It’s rather difficult, talking about a trip as…small-scaled and comparatively mundane as this, especially considering how the original intent was for me to go and visit a dentist there and yank out two of my misbehaving wisdom teeth. Nasty business.
However, in considering that during the two weeks while the right side of my mouth burnt like lava, there isn’t much for me to do in terms of relaxation, pleasure through eating (my personal favourite pastime outside of watching anime) and doing the usual things you would do whilst vacationing overseas. Instead, I had some time to think about things, as I sat back and observed this culture that I had partially left behind.
The Theme of Everything
So basically, half of the month of June had me occasionally going around, just taking in the scenery, visiting old family members (some of whom I haven’t seen for some 15 years), drooling on the side as I; being left out, watched yet another meal be shared at the dinner table, and bracing myself, not for the pain from the shock of having pliers and drills up and down and all over my gums, but for those inevitable instances, when one of my aunts or uncles have the audacity to remember yet another detail about my younger self, and sharing in gruesome detail, my time in the spotlight of embarrassment for every single pair of ears around either the living room, or around the dozens of bowls and plates, bearing half-finished helpings of rice, stir fried meats, steamed vegetables, mantou (馒头) and sliced pickled cabbage (酸菜).
So, what’s this post actually about, if I am too ashamed to share stories of my past for you readers (sorry frog-kun), nor having any mind blowing experiences worthy of telling? Well, I’m not actually sure when or how, but during one of those late afternoon hours, a theme emerged in my head: a theme which I found to be perfect for writing about how I felt about city life in Chengdu, and why to a semi-outsider like myself and outsiders like foreign tourists, that theme or…personality, may appear as less appealing facets about China’s people (and believe you me, I am not unwilling to admit that they are some bizarre and downright bad aspects about living in Chengdu). But let it be known, that this personality may actually be what defines the identity of Chinese citizens and their sense of peace and fulfilment in life:
Unmeasurable pleasure in measured indifference.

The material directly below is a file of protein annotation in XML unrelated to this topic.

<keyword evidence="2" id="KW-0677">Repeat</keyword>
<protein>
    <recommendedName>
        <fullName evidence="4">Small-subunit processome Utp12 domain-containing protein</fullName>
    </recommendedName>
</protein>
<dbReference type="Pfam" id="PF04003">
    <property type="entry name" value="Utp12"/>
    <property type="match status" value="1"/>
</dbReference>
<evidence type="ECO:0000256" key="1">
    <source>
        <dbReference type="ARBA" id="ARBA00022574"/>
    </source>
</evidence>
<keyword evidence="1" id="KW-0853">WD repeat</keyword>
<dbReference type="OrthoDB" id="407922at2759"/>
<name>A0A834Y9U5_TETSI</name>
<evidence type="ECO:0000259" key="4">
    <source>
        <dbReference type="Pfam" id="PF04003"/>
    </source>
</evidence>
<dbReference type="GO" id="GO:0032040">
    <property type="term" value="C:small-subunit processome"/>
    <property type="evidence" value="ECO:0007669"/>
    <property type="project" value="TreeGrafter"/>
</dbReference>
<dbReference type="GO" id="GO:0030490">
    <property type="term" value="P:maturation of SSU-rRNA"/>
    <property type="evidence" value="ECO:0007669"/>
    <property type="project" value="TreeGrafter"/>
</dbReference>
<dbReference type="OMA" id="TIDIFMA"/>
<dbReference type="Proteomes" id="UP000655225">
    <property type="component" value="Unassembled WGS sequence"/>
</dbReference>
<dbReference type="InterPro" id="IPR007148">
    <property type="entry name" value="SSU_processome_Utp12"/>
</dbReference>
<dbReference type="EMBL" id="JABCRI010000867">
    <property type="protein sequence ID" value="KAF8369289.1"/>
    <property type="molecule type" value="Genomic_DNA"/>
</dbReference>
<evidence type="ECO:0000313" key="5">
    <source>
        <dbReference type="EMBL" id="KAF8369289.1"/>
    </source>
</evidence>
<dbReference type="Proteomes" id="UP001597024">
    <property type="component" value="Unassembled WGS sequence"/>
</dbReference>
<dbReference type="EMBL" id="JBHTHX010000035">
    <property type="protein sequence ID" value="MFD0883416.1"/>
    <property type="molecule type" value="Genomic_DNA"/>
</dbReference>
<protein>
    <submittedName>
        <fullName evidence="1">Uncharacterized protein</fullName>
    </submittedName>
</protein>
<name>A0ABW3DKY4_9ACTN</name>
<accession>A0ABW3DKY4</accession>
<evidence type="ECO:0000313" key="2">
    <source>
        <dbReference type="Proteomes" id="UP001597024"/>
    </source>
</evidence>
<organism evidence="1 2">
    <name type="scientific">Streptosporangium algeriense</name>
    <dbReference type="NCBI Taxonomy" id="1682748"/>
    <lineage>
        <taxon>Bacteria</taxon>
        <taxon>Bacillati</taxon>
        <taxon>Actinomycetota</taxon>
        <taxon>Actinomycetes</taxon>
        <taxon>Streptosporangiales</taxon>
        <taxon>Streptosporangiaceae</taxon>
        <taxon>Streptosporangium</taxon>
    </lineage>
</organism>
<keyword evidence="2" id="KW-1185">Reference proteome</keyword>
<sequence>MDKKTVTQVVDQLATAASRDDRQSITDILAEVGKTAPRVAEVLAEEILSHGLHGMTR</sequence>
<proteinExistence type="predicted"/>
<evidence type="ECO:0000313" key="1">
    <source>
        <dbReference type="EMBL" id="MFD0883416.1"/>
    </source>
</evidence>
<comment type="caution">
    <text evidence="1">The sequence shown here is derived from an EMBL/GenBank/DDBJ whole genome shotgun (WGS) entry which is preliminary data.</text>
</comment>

Not a theme to be taken literally, of course, but I felt that it is a fitting one to describe the Chinese lifestyle that I observed. To me, nothing speaks more about this culture of mine than watching us share a meal. The communal gathering of a meal is perhaps the essence of a Chinese family, and it’s rather telling, once you start observing the behavioural atmosphere and the informal customaries around the dinner table. And so naturally, this theme’s sudden formation came from the heart of the taste of Sichuan: the hot pot (or ‘huo guo’ 火锅, literally ‘pot (or wok) of fire’). Needless to say in this instance, the term ‘hot pot’ needs to be taken literally in every sense of the phrase: it is BURNING hot, spicy and stirringly overwhelming once you start eating the food from its red-hot depths. And yes, this charming way of life of Chengdu can be observed in its most pure form, just by observing what a meal involving hot pot is like.
Burning with Indifference
I remember watching a documentary about Chengdu hot pot: the technical skills required to make a batch of that hot pot stock or…liquid of fire, is not really above just sequencing the two dozens or so ingredients, spices, sauces and the amounts correctly, as you threw them into the burning wok of oil, with set times for each of them to cook, melt, caramelise and fry, and how to observe whether a batch is good, bad or utterly unusable.
However, what’s even more interesting, is how hot pot is actually ‘eaten’: other than ordering the level of spiciness for your hot pot, the rest of the meal experience or choice is up to your own hands in ‘cooking’ them: you pick what thing you want to throw in your personal wok, and when. So, with a wok of burning liquids above a gas fire, surrounded by plates upon plates of raw foods such as uncooked red meat, seafood, potatoes, mushrooms and garlic, the experience starts when these unfinished flavours were dumped into the fiery mix with no regard for preparation nor presentation. Indifferent.